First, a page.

Definition of Purpose

Definition of Purpose


farside-edgar-finds-his-purposeB: I’ve mentioned “purpose” a bunch thus far.  It may be good to define the word properly, so we know for certain what it is I’m talking about.

What exactly is “purpose?”  I would say it has to involve happiness as experienced by some object or being.  Also, for an object to have a genuine purpose, that purpose must be eternal in duration; otherwise, it may as well not have ever had any purpose at all.

A: What?!  Why?!

B: Because of the (pre-assumed) endless continuation of time.  Even if a purpose lasts for exactly a thousand years, it’s as good as zero when comparing it to the millions and billions of years that follow in eternity.  I’ll talk a bit more about this at a later time.

As far as we know from what science tells us, everything eventually ceases to exist, including so-called “non-living” things, at least in their current state.  I believe the 2nd Law of Thermodynamics implies that everything in the Universe will eventually break down into energy, and this event is referred to as the “Heat Death of the Universe.”

A (suddenly worried sick, looking pale, and about to burst into tears): THE HEAT DEATH OF THE UNIVERSE?!

B: Calm down!  Don’t worry, it’s predicted to not come about for another, oh, approximately one bajillion years.

Here, why don’t you drink some more lemonade.

Anyway.  What was I saying?  Ah, yes.  I was going off about “purpose.”  So what interminable purpose could our existences possibly serve?

Definition.  A state of existence of something has a purpose if that thing, while in that state, has potential to make a permanent/eternal difference in the total amount of happiness experienced by one or more other objects in the Universe, regardless of the size of that difference.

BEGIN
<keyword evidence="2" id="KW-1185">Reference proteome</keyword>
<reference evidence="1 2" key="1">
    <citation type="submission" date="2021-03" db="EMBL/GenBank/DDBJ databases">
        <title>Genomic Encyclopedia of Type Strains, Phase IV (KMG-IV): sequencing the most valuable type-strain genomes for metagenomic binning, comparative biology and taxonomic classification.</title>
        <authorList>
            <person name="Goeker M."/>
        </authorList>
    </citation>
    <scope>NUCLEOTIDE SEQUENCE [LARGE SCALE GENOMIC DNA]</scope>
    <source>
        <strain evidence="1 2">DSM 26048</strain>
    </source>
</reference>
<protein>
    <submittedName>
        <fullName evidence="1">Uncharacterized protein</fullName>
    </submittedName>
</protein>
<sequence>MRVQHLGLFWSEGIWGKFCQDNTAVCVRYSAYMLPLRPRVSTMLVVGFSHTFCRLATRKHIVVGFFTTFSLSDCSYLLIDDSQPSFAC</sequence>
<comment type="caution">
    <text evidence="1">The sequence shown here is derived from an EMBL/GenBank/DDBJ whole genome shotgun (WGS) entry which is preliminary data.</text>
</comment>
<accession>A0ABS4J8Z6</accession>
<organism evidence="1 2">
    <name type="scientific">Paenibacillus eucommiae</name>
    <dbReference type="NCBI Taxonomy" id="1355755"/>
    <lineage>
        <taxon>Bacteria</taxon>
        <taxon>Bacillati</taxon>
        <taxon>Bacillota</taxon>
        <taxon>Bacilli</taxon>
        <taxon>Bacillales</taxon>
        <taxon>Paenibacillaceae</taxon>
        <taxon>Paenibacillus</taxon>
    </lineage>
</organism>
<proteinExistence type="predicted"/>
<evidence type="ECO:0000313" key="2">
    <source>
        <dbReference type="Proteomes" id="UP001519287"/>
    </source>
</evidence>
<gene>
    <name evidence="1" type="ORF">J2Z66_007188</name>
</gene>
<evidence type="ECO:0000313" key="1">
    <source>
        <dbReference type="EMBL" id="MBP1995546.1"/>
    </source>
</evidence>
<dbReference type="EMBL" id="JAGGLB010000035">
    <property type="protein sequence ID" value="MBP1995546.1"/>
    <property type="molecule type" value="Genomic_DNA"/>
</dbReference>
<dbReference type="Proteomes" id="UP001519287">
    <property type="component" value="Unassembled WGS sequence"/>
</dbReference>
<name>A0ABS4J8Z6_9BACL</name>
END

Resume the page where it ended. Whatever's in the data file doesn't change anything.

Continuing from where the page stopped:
Therefore, if nothing in the universe is different (or ”better,” or has been helped, or improved) after something has passed through a certain state of existence, then that thing may as well have not existed in that state at all.  By this definition, if there is no God, and no afterlife, then nothing has a purpose, since everything is mortal, or will not last eternally in its present state of existence, and eventually in no state of existence at all.  On the other hand, if there is a God, then by this definition EVERYTHING has a purpose, assuming God created all things.  If He did, then it was for whatever (eternal) purpose He wanted those things to fulfill.  For instance, certainly each of us has a purpose in this (mortal) state of existence, if it affects what becomes of us in our next state of existence, whatever that is.

A: Are you saying that God defies the 2nd Law of Thermodynamics?

B: If God is to be eternal, then I suppose He does!  Is therefore the 2nd Law of Thermodynamics a proof against the existence of an eternal God?  No, since, as we’ll see later, scientists cannot guarantee eternal truth, due to the assumptions they make – for example about the constancy of nature and its laws – that they don’t know for certain that they can make.  No scientists can guarantee that any “law” they may come up with is eternal.

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